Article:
Exclusive interview: The Curse of Oak Island narrator Robert Clotworthy on the ‘magic’ of getting inside fans’ heads

Robert Clothworthy is one of the most recognizable voices on the History channel
Robert Clotworthy is the familiar voice behind The Curse of Oak Island. Pic credit: Robert Clotworthy

Could it be that narrator and actor Robert Clotworthy has had an enviable career?

A Southern California native, Clotworthy is the narrator of History channel’s ratings monsters The Curse of Oak Island and Ancient Aliens.

Millions of fans let him into their homes every week as they dare to imagine what could have been, and what might be, in the two addictive and hugely popular shows.

He is also the very recognizable voice of Jim Raynor in StarCraft, a character who has had a huge impact on people for whom he’s been a role model.

Clotworthy’s immediately soothing, recognizable voice isn’t all he has up his sleeve, either, as he has has also had some plum roles in film and TV — and on top of that is a martial arts master.

Our previous focus feature did a deep dive on his awards, martial arts accomplishments and work, with his CV listing over 100 feature films, television programs and video games.

But just who is Robert Clotworthy, the man of mystery behind the microphone?

As a teen, Clotworthy’s interest in voiceover work was guided by his father, who was a producer of radio commercials. And because of his father’s connections he rubbed shoulders with some of the giants in the industry like Stiller and Meara and Mel Blanc.

His natural talent, combined with all of this incredible inspiration and guidance around him, led to a rich multi-faceted career — going on 45 years — which shows no sign of slowing down any time soon.

Monsters and Critics has interviewed his producer, Kevin Burns, in the past and in our interview, Robert Clotworthy has nothing but praise for the man who pens many of the scripts for Ancient Aliens and oversees The Curse of Oak Island too.

Could it be that we spoke to “the voice” of History’s most addictive series and about his storied career? You betcha:

Monsters and Critics: How many times in your career do you think that you have said, “Could it be?” 

Robert: I actually know the exact count. It…no, I’m just kidding. I have not a clue.

It’s amazing because when you add to that, not just in the show, but all the people that ask me to say it, it’s tens of thousands. I don’t know. It’s a lot. I never get tired of saying it.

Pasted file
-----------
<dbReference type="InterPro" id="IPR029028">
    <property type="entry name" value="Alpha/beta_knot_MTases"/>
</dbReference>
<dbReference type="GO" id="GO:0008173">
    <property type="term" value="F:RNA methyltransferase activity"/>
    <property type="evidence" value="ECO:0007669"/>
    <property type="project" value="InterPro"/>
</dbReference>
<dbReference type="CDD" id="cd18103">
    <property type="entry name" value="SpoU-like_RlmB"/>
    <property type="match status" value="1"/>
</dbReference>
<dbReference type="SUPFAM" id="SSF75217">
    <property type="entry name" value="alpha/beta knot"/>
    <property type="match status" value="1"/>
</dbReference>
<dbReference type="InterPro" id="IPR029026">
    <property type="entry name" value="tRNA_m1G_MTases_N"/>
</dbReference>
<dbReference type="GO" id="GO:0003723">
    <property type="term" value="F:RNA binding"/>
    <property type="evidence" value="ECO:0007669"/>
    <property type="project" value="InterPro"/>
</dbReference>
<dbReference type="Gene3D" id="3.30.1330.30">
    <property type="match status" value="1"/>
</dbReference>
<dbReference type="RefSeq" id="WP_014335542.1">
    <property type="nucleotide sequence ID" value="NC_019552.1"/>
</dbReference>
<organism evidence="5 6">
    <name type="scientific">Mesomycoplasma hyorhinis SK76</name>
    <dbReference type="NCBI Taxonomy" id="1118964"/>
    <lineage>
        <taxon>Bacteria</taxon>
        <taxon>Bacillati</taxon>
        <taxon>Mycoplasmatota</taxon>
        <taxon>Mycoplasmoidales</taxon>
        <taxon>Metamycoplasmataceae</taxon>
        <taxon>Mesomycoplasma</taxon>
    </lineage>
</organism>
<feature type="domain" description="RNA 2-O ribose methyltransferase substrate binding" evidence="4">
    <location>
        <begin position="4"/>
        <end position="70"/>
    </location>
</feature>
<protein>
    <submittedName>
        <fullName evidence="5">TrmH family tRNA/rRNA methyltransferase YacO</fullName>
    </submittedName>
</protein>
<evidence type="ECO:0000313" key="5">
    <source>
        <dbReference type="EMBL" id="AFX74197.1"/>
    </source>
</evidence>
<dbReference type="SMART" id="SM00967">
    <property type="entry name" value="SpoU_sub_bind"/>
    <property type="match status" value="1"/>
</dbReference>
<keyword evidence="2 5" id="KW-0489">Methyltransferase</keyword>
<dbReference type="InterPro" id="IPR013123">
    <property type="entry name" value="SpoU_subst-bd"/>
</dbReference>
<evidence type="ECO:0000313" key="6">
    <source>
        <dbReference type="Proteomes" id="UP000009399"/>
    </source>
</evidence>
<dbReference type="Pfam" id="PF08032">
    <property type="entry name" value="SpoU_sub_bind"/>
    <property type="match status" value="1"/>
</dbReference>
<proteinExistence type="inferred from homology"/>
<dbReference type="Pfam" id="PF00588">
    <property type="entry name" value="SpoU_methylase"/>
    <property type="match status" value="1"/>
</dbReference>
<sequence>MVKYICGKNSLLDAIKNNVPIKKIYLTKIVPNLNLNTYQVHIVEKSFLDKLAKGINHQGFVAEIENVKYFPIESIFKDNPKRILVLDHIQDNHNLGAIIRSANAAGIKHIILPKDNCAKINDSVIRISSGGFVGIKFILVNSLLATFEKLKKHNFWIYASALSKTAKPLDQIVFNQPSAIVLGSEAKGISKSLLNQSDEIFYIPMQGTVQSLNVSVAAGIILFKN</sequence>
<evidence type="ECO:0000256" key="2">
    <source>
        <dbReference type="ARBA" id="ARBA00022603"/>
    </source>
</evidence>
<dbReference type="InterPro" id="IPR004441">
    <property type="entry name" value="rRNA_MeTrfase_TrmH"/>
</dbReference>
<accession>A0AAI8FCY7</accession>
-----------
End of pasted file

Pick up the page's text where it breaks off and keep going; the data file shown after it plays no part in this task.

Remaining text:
M&C: Have you ever had a moment when out and about, or speaking to someone on the phone, on customer service lines, or just in stores, and someone has stopped in their tracks hearing you talk…like they know you?

Robert: You know, it’s funny. Sometimes, I’ll pull that card out if I’m on a phone call and I’m purchasing something, and I want to get a good deal, and I happen to mention it to somebody and they go, “Oh my goodness! You’re that guy?” I say, “yeah.” They’re like “Oh, we love you!”

And it usually doesn’t get me a good table at a restaurant, but at least it’s fun. At least I’m able to make a little bit of a connection with people.

Yeah, but it’s really interesting how the voice has a unique kind of power to it.

When you don’t see somebody, especially for example if you hear someone on the radio, then you see them on television, all of a sudden there’s a little bit of a disconnect because they didn’t look the way that you thought they were gonna look. It’s different. So, it’s kind of nice to be a little bit anonymous because the voice is able to get right in your brain, right in your head, and it’s a bit of a magic to it.

When I meet people, first of all, I respect the fact that they like the show. That’s really important to me that they have a good experience. Then when I meet them personally, I feel that I need to be an ambassador for the show. My uncle, for an example, he taught me an important lesson when I was a little boy. He was an Olympic diving champion.

People would come up to him, and he was very famous in the fifties because he was a gold medalist. And, people would come up to him and ask him for an autograph. Now, he was a pretty humble guy. And, he would say to me it was not that big a deal. He was kind of a little bit surprised, but to them it was very important. So, he respected that.

So, I know that I’m in a unique position here with being able to be on a show that is as popular as the ones that I am doing and that there is an impact and a uniqueness to that experience that people have. They have kind of a…it’s almost like a familiar connection they have with me.

Sometimes they tell me, “you’re at our house all day long. We listen to you all day on Fridays.” Or “We go to sleep with the television on as we hear your voice.” So I’m part of the family in a very unique way, so I respect that and I try to make that as nice of an experience for them as I possibly can when I do meet them. And, I have a lot of fun with it.

M&C: Do you have any personal theories about what is actually on Oak Island?

Robert: You know, there’s got to be something there. Something that has sustained for two hundred and some odd years, that people have been searching for something. There’s got to be a reason.

It can’t just be that there’s this mass hysteria, that people just decided they’re going to dig for something on Oak Island, because it’s there. There’s a mystery there, and as Kevin [Burns], who is the producer of the show, says, he goes, “This is a show about searching for treasure.”